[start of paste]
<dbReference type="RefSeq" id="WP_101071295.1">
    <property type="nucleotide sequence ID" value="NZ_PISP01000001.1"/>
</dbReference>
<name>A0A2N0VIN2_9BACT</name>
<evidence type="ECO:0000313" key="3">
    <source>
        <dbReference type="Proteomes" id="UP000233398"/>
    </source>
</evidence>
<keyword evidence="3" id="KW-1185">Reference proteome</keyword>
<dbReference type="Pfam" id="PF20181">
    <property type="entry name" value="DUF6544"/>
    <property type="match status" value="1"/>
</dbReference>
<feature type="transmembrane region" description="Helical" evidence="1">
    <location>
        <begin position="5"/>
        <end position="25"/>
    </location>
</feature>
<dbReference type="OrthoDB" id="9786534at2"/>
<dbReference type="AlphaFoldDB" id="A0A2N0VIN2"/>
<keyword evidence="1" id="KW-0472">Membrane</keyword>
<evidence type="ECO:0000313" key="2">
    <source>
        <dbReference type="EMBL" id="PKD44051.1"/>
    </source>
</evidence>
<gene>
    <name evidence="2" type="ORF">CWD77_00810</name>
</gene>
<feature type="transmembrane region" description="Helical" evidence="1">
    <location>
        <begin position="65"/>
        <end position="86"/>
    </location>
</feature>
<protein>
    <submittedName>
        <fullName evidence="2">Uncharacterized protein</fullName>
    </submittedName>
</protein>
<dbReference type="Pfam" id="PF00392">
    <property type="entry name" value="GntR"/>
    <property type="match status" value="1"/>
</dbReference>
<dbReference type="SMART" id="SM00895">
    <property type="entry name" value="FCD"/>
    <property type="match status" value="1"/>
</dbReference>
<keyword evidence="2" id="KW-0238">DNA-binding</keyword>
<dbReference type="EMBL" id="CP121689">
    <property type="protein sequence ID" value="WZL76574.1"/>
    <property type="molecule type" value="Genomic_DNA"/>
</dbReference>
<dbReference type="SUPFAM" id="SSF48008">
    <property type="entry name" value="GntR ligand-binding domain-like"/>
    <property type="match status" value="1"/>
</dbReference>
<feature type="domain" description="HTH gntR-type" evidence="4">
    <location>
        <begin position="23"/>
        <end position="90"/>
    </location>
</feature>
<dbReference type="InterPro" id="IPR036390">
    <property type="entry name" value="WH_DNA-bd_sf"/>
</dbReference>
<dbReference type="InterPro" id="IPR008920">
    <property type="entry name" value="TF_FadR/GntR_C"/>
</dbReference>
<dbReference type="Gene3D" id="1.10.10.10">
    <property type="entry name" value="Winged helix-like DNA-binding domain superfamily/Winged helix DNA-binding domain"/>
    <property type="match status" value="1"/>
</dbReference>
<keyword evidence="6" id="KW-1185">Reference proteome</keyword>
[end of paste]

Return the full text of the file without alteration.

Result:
<dbReference type="RefSeq" id="WP_101071295.1">
    <property type="nucleotide sequence ID" value="NZ_PISP01000001.1"/>
</dbReference>
<name>A0A2N0VIN2_9BACT</name>
<evidence type="ECO:0000313" key="3">
    <source>
        <dbReference type="Proteomes" id="UP000233398"/>
    </source>
</evidence>
<keyword evidence="3" id="KW-1185">Reference proteome</keyword>
<dbReference type="Pfam" id="PF20181">
    <property type="entry name" value="DUF6544"/>
    <property type="match status" value="1"/>
</dbReference>
<feature type="transmembrane region" description="Helical" evidence="1">
    <location>
        <begin position="5"/>
        <end position="25"/>
    </location>
</feature>
<dbReference type="OrthoDB" id="9786534at2"/>
<dbReference type="AlphaFoldDB" id="A0A2N0VIN2"/>
<keyword evidence="1" id="KW-0472">Membrane</keyword>
<evidence type="ECO:0000313" key="2">
    <source>
        <dbReference type="EMBL" id="PKD44051.1"/>
    </source>
</evidence>
<gene>
    <name evidence="2" type="ORF">CWD77_00810</name>
</gene>
<feature type="transmembrane region" description="Helical" evidence="1">
    <location>
        <begin position="65"/>
        <end position="86"/>
    </location>
</feature>
<protein>
    <submittedName>
        <fullName evidence="2">Uncharacterized protein</fullName>
    </submittedName>
</protein>
<dbReference type="Pfam" id="PF00392">
    <property type="entry name" value="GntR"/>
    <property type="match status" value="1"/>
</dbReference>
<dbReference type="SMART" id="SM00895">
    <property type="entry name" value="FCD"/>
    <property type="match status" value="1"/>
</dbReference>
<keyword evidence="2" id="KW-0238">DNA-binding</keyword>
<dbReference type="EMBL" id="CP121689">
    <property type="protein sequence ID" value="WZL76574.1"/>
    <property type="molecule type" value="Genomic_DNA"/>
</dbReference>
<dbReference type="SUPFAM" id="SSF48008">
    <property type="entry name" value="GntR ligand-binding domain-like"/>
    <property type="match status" value="1"/>
</dbReference>
<feature type="domain" description="HTH gntR-type" evidence="4">
    <location>
        <begin position="23"/>
        <end position="90"/>
    </location>
</feature>
<dbReference type="InterPro" id="IPR036390">
    <property type="entry name" value="WH_DNA-bd_sf"/>
</dbReference>
<dbReference type="InterPro" id="IPR008920">
    <property type="entry name" value="TF_FadR/GntR_C"/>
</dbReference>
<dbReference type="Gene3D" id="1.10.10.10">
    <property type="entry name" value="Winged helix-like DNA-binding domain superfamily/Winged helix DNA-binding domain"/>
    <property type="match status" value="1"/>
</dbReference>
<keyword evidence="6" id="KW-1185">Reference proteome</keyword>